Asthma is a serious, sometimes life-threatening chronic respiratory disease that affects the quality of life for millions of American adults and children.
Prevalence and burden of asthma in low-income and minority children in the U.S. is disproportionately higher, with varying rates and impacts of the disease present in different minority groups. Although children appear to be the population most at risk, there is growing concern that new cases are also arising in adults, particularly in the elderly.
EPA is working to explore the role of common air pollutants in the development and exacerbation of asthma at different life stages as well as other environmental and genetic factors that might make a person more sensitive to developing asthma. By improving the scientific knowledge on the different underlying causes of asthma, the research can lead to the development and design of strategies to protect children and adults from air pollutants and improve community health.
EPA researchers are providing answers to the following questions:
- What are the air pollution sources associated with asthma?
EPA researchers are studying where air pollutants come from, how individuals are exposed, and the different impacts various pollutants can have on the body. The type of air pollutants in the air can vary by the area of the country, proximity to sources of pollution such as traffic and industry activity, or time of year.
Some of the links between asthma and air pollution sources studied by EPA researchers include:
- How do environmental stressors impact our genes and our respiratory health?
Epigenetics is the study of how a person’s genetics and environmental stressors can affect health. EPA researchers are studying how modifications resulting from diet, aging, stress and environmental exposure can affect children’s respiratory health, including the onset and aggravation of asthma. This involves using cumulative risk assessment methods to advance understanding of the role each factor can play in asthma development and exacerbation.
- How do social factors and the built environment influence pollution-related asthma?
In the built environment, indoor air pollution and other kinds of contamination can lead to or exacerbate asthma. EPA researchers are studying how these pollutants and contaminants can be reduced and what kinds of strategies could reduce asthma rates as a result.
Researchers from the Exposure Methods and Measurements Division have been studying the prevalence of asthma in homes. Results show that asthma has a higher prevalence in low-income, minority communities in the U.S. as a result of water-damaged, moldy homes. These findings might be used to help poor minority families and communities to better assess and ultimately reduce mold contamination in their homes.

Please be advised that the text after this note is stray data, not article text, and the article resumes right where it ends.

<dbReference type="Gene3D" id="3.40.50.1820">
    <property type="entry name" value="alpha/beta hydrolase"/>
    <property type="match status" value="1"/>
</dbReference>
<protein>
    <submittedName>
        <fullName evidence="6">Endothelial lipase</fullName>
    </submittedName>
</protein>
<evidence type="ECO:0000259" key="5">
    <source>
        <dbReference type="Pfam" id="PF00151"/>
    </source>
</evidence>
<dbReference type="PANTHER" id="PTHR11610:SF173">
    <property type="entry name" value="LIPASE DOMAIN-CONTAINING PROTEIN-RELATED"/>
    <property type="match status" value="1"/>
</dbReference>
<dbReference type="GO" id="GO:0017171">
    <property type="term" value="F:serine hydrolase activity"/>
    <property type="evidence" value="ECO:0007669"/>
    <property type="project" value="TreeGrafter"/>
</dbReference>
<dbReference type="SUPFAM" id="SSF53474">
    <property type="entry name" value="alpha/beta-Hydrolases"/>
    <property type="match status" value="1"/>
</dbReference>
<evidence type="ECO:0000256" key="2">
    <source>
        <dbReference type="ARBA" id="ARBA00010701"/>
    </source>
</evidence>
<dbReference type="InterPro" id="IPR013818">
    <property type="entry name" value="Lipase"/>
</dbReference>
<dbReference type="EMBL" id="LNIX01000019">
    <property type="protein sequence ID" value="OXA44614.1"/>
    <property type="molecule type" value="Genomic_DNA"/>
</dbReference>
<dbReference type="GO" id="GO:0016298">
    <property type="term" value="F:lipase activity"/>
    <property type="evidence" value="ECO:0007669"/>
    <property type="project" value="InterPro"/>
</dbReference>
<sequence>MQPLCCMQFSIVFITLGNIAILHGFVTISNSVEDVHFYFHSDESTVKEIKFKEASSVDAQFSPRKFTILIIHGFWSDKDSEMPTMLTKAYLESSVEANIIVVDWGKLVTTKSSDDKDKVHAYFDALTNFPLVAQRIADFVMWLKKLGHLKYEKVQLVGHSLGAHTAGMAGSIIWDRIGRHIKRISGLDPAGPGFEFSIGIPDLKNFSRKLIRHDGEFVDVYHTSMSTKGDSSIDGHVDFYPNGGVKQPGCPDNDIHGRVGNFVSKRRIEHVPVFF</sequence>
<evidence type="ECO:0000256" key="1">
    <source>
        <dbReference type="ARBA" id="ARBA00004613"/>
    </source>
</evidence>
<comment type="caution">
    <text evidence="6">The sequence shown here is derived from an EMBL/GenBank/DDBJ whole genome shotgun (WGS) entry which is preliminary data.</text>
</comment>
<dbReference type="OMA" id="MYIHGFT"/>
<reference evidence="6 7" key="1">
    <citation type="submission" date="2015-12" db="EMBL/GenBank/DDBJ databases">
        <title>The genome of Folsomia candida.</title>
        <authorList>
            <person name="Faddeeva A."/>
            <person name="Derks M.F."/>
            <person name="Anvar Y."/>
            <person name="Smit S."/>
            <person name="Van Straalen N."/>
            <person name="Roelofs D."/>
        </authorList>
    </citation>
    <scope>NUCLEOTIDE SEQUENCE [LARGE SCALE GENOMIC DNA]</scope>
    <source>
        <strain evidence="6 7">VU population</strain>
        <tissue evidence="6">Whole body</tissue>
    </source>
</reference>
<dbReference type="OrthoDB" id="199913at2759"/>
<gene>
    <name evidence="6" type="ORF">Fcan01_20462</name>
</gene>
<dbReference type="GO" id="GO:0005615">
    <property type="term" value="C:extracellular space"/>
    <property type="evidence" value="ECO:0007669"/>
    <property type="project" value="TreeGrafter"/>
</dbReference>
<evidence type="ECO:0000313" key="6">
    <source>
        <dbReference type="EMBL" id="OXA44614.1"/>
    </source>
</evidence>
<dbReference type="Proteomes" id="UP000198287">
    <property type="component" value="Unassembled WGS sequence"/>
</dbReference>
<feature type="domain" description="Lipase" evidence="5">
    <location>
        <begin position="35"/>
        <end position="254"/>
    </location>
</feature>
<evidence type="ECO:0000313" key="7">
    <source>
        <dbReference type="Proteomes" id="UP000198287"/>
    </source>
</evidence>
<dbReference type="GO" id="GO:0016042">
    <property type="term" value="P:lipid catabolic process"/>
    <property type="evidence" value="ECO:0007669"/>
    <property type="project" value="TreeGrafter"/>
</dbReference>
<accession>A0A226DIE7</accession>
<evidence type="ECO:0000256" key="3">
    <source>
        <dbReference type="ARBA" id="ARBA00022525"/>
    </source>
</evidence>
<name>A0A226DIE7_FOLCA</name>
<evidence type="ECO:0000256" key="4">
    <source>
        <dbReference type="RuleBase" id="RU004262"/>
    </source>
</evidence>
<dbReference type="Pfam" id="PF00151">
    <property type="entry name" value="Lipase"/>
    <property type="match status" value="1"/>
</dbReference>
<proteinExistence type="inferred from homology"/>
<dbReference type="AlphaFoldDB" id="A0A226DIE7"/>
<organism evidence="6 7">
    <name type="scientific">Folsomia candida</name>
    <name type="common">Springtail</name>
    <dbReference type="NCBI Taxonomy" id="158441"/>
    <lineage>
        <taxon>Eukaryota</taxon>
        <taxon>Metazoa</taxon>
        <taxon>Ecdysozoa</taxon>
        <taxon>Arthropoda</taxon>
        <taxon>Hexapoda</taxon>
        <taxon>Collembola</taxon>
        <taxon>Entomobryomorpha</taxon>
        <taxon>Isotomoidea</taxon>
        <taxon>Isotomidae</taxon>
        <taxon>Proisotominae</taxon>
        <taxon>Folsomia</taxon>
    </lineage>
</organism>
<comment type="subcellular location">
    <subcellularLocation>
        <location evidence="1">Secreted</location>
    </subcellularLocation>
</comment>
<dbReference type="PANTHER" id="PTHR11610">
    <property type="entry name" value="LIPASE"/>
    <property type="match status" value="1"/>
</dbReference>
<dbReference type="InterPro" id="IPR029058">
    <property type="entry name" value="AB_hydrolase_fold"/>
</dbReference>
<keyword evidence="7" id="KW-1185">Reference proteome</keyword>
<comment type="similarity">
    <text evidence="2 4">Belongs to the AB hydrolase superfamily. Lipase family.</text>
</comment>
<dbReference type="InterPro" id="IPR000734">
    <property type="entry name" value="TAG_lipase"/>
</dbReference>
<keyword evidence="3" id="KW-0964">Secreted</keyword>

- What are the best strategies to reduce the asthma burden from environmental exposure?
Intervention strategies: EPA and the Severe Asthma Clinic at Rady’s Children’s Hospital are developing a new home visiting program for individuals with asthma. Community health workers from health clinics in San Diego will provide home-based asthma self-management education, assessments of and possible solutions to asthma triggers in the home, asthma-safe cleaning supplies and bedding. Patients will be linked to agencies and services that can help in asthma prevention, and data will be collected to determine if the interventions have an effect on reducing asthma symptoms and the need for emergency department care. The project will also include an economic analysis showing how health costs and outcomes of the intervention could decrease asthma-related medical costs.
Diet and asthma: EPA is collaborating with University of North Carolina to study the impact that diet can have on the development of asthma. Diets that are nutritionally different could have an impact on the body’s ability to control asthma and respiratory health problems.
- Asthma’s health effects on children
Research shows asthma disproportionately impacts minority children, especially in urban communities typified by low income, high levels of air pollution, and poor indoor air quality. EPA’s work will lead to a greater understanding of how children are exposed to pollutants, where they are exposed, and what kinds of exposures can have the most impact on the development of asthma.
Controlling asthma: EPA researchers, together with the University of North Carolina’s Department of Pediatric Allergy, are researching the impact that air pollution has on African American children whose asthma is poorly controlled. Results suggest that poorly controlled asthma leads to a great impact on children’s respiratory health, as well as negative impacts on their cardiac health.
Children’s Health Centers: EPA’s Science to Achieve Results (STAR) program and the National Institute of Environmental Health Sciences (NIEHS) jointly sponsor the Children’s Environmental Health and Disease Prevention Research Centers. These centers were established to explore ways to reduce children’s health risks, including asthma, from environmental factors. Research from these centers provide valuable insight into how to better prevent children’s exposure to air pollutants that may lead to asthma.